PSY 2C 08: BRAIN, BODY AND
UNIT–I: BRAIN AND BEHAVIOUR
Behavioural Effect of Disconnection
BEHAVIOURAL EFFECT OF DISCONNECTION
Neuro anatomical disconnection occurred when a focal process disrupts pathways connecting one brain area to
another. A disconnection syndrome is a cluster of clinical finding produced by the separation. Historically
disconnection syndrome most often refers to higher brain functions. Disturbances of sensory or motor functions
are not routinely classed as disconnections, thought some are best explained by a disconnection mechanism.
While long acknowledged disconnections became a major influences in neuroscience only after the publication of
“Disconnections syndromes in animal and man” a series of paper written by Norman Geschwind reinvented
disconnections, stimulated an era of research based on disconnection paradigm, and provided a foundation for
network theories of brain functions.
Disconnection syndrome is a general term for a collection of neurological symptoms caused via lesions
to associational or commissural nerve fibres by damage to the white matter axons of communication pathways in
the cerebrum (not to be confused with the cerebellum) independent of any lesions to the cortex. The behavioural
effects of such disconnections are relatively predictable in adults. Disconnection syndromes usually reflect
circumstances where two regions and still have their functional specializations except in domains that depend on
the interconnections between the two regions.
Callosal syndrome or split-brain, is an example of a disconnection syndrome from damage to thecallosum between the two hemispheres of the brain. Disconnection syndrome can also lead to aphasia, left-
sided apraxia, and tactile aphasia, among other symptoms. Other types of disconnection syndrome include
conduction aphasia (lesion of the association tract connecting Boca’s area and Wernicke’s) agnosia, apraxia, pure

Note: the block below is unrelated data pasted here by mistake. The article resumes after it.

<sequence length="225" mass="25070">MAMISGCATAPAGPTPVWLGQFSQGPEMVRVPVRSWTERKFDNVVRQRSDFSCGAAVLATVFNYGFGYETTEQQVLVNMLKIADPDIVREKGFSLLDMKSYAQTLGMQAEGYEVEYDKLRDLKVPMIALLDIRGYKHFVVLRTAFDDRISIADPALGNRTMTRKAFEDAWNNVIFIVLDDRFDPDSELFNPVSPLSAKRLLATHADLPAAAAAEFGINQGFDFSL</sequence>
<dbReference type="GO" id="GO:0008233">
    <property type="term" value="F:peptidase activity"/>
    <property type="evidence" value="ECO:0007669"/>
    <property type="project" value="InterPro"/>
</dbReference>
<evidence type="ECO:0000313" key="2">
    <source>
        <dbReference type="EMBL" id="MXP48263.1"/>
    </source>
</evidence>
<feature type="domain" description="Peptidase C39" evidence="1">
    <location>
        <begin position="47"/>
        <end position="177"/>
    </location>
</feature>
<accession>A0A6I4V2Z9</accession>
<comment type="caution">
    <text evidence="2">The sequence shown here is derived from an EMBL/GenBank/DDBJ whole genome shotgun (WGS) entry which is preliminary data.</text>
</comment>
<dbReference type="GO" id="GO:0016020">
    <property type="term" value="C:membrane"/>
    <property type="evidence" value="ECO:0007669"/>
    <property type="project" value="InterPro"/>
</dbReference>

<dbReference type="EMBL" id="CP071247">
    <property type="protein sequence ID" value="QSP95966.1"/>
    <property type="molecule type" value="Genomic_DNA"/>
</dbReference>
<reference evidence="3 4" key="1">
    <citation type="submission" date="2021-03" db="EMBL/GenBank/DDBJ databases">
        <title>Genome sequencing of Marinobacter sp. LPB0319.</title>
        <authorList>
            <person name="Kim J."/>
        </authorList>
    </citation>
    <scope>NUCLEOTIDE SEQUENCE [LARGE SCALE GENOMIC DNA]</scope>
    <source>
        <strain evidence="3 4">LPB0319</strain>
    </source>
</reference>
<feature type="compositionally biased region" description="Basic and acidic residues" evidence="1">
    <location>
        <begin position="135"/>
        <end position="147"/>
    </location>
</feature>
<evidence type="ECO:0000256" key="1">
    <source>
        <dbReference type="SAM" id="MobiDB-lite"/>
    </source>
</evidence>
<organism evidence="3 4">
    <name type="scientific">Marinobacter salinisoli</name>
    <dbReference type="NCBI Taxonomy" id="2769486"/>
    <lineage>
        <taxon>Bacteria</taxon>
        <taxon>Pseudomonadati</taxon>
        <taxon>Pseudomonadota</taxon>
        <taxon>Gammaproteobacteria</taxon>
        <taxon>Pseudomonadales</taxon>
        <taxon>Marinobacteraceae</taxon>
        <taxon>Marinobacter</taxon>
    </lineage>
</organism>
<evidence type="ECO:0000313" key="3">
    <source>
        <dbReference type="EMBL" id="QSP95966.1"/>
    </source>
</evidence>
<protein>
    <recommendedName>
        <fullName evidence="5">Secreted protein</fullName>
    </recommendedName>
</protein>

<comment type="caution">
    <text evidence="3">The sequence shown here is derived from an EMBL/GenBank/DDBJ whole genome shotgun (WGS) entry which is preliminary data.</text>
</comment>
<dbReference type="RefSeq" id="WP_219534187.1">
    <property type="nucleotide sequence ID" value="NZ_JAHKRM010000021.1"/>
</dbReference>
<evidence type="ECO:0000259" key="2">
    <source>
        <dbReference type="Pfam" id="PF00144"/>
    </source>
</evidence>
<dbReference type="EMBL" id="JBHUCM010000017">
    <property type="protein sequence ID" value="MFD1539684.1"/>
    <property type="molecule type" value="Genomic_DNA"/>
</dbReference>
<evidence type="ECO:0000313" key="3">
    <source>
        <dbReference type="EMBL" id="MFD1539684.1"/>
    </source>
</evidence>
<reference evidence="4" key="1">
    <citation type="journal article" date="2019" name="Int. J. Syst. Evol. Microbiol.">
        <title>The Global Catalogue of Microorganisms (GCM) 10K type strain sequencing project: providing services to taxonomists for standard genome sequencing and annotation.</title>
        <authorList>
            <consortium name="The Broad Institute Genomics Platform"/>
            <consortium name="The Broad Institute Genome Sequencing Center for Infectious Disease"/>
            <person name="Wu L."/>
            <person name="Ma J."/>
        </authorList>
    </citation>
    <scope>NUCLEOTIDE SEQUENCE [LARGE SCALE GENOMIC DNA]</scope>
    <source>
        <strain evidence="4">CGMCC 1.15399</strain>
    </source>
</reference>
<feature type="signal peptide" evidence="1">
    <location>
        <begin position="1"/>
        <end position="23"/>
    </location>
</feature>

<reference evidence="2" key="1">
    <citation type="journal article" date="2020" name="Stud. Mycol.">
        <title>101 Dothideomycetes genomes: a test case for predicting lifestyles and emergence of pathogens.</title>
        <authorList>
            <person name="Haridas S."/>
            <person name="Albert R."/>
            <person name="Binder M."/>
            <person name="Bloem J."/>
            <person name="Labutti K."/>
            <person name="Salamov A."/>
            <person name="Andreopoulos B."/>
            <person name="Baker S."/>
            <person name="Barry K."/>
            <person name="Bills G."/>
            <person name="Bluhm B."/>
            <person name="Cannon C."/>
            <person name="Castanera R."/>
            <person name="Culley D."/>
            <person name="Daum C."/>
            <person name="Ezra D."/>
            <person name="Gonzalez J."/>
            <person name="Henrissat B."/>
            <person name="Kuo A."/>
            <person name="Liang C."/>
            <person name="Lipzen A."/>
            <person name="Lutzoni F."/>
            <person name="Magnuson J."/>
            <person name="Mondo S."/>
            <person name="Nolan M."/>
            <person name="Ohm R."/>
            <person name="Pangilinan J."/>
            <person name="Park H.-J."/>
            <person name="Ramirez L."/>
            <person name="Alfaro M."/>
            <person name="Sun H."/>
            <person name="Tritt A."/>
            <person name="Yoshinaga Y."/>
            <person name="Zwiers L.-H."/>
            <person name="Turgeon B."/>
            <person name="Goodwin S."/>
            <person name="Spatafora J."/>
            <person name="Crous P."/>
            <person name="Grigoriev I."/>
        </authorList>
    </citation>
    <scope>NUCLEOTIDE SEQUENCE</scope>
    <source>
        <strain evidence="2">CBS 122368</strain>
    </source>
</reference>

Anatomy of cerebral connection
Theodore Meynert, a neuroanatomist of the late 1800s, developed a detailed anatomy of white matter pathways.
He classified the white matter fibers that connect the neocortex into three important categories projection fibers,
commissural fibers and association fibers. Projection fibers are the ascending and descending pathways to and
from the neocortex. Commissural fibers are responsible for connecting the two hemispheres while the association
fibers connect cortical regions within a hemisphere. These fibers make up the interhemispheric connections in the
Many studies have shown that disconnection syndromes such as aphasia, agnosia apraxia pure alexia and many
others are not caused by direct damage to functional neocortical regions. They can also be present on only one
side of the body which is why these are categorized as hemispheric disconnections. The cause for hemispheric
disconnection is if the interhemispheric fibers, as mentioned earlier, are cut or reduced. An example is commissural
disconnect in adults which usually results from surgical intervention, tumour, or interruption of the blood supply to
the corpus callosum or the immediately adjacent structures. Callosal disconnection syndrome is characterized by